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By Peter Hoskin
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If
you believe that David Cameron’s likeliest route back to No.10 in 2015 is
another coalition with the Lib Dems, then then the past fortnight may have been
rather perturbing.

Reason
being, there are increasing signs of unity between Labour and the Lib Dems. Of
course, the two parties appear to be split—between a 10p tax rate and raising
the personal allowance—on the best way of lightening the tax burden on
low-income workers. But, apart from that, they have basically coalesced in
their response to Oliver Letwin’s Royal Charter for press regulation and in
their demands for a mansion tax.

And
Labour are even trying to smoke out Lib Dem support for their mansion tax
proposal with an Opposition Day debate in the Commons, or perhaps even—as the
Spectator’s Isabel Hardman reports—an
amendment to the Financial Bill after the Budget. This crude politicking has
left Vince Cable, for one, cooing
and flirting
. He won’t be the only Lib Dem who feels some attraction
towards Labour at the moment.


But
there remains a major impediment to any LibLab love-in: the Liberal Democrat
leader, Nick Clegg. Even though relations between Mr Clegg and Ed Miliband are said
to have thawed
recently, it’s still true that—as I’ve suggested
before
—he is a more natural bedfellow for the Tories than for Labour. And
he went some way towards proving it again today, during his weekly appearance on
LBC radio. His caustic remarks about Labour (and their mansion tax plans) were
not unusual for him, but they’re noteworthy in this current atmosphere. Here
they are:

“Labour’s
playing games. We’ve been waiting two years for Ed Miliband and Ed Balls to
come up with some ideas of their own on the economy, and indeed to apologise to
the British people for the mess they created. And suddenly, out of the blue,
they indulge in a bit of blatant plagiarism … no ideas of their own, and still
no expression of expression of remorse about what they’ve done wrong.

In
addition, they’ve linked their sudden, Johnny-come-lately conversion to the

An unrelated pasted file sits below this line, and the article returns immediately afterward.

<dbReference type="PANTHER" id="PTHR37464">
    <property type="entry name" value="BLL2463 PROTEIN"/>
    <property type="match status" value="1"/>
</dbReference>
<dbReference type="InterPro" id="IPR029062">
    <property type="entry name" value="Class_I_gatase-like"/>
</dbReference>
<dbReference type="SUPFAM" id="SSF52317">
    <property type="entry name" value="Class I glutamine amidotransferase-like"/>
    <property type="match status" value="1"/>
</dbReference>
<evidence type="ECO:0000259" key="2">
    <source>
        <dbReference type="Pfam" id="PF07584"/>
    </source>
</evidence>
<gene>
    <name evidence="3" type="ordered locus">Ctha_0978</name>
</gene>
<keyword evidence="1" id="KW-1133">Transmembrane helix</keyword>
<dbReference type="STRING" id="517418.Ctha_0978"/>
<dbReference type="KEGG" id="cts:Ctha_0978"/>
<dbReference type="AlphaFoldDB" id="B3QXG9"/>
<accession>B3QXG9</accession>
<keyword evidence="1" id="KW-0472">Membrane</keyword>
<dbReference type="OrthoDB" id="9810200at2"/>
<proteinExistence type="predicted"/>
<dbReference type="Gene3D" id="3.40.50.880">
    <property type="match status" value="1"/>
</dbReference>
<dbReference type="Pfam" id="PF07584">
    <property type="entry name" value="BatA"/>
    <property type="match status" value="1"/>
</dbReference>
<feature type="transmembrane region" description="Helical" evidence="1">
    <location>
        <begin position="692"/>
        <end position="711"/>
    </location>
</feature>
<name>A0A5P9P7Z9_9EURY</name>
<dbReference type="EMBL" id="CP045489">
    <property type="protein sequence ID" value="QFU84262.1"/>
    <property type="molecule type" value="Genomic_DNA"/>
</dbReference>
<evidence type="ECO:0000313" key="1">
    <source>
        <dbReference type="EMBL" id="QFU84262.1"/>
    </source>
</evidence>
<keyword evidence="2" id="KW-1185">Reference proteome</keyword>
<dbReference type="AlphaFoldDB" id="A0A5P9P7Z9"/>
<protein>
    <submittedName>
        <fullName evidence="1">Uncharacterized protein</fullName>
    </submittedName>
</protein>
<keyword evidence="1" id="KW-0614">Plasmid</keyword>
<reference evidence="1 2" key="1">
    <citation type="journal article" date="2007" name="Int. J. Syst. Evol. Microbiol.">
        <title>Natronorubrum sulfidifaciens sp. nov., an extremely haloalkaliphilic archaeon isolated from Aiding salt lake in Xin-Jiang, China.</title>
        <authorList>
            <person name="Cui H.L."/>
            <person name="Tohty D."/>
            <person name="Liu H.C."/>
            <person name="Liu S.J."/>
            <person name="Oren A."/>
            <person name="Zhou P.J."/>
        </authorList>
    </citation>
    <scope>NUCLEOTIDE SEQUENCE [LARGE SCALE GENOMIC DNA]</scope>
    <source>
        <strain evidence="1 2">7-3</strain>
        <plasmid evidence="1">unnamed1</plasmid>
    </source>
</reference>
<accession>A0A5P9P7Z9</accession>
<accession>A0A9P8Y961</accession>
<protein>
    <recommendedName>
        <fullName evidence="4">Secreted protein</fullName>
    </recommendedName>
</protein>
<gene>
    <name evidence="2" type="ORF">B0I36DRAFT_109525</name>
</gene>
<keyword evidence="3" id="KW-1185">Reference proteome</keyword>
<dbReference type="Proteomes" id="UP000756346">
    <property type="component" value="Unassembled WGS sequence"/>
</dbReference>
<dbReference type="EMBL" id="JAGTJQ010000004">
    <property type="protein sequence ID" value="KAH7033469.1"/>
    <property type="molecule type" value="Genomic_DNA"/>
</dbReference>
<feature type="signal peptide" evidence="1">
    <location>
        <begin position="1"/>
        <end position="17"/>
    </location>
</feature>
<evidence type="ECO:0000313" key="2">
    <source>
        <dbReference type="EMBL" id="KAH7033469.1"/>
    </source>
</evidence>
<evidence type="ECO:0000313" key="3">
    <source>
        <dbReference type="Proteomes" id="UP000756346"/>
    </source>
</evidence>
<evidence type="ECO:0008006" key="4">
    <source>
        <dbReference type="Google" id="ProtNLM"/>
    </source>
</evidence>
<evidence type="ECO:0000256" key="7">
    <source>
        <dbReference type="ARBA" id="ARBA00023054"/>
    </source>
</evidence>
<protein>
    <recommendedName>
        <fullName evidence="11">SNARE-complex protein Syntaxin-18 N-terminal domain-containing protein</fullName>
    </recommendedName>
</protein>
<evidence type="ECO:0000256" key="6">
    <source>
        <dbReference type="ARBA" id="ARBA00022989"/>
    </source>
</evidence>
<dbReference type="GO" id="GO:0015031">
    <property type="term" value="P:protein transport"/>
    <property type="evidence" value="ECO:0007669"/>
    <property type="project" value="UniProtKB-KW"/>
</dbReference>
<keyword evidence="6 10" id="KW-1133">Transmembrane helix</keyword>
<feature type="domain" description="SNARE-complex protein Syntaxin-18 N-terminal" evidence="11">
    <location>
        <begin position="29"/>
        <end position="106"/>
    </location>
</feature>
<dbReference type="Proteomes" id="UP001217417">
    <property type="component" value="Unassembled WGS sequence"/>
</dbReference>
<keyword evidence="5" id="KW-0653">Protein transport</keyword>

cause of a mansion tax to the introduction of a 10p tax rate … remember that’s
the one that Gordon Brown, and indeed Ed Balls and Ed Miliband, abolished in
the first place. We, of course, are doing much better than that. We’re
delivering a 0p rate by raising the point at which you pay income tax, which is
our flagship tax policy which we’re actually delivering to people.

To
be honest, Labour is game-playing. I’ve no idea what they want to do in
Parliament … I think it just makes them look bereft of their own ideas, and I
still think they haven’t got that they are responsible for … Remember, it was
Ed Balls who went on the prawn cocktail charm offensive to the City of London,
sucking up to the banks, letting them get away with blue murder, which created
the problems—or much of the problems—in the first place.

Until
they acknowledge their responsibility for what they did wrong, I just don’t
think that people are going to take very seriously their game-playing on a
policy here and there – much of which appears not to be their own ideas in the
first place.”

This,
generally, is why I wouldn’t advise Tories to follow Boris’s
lead
in saying that Mr Clegg’s “single contribution to politics has been to
do a U-turn on tuition fees and make a song about it” – which is what the Mayor
of London did in Eastleigh today. I know, I know: that’s a by-election, where blows
will be struck below the belt, and Boris probably wasn’t being entirely serious
anyway. But, y’know, Clegg could one day be all there is in the way of Ed
Miliband and Vince Cable governing the country.

Besides,
wasn’t it the Mayor of London who recently implored us to “save
the Cleggster”
?

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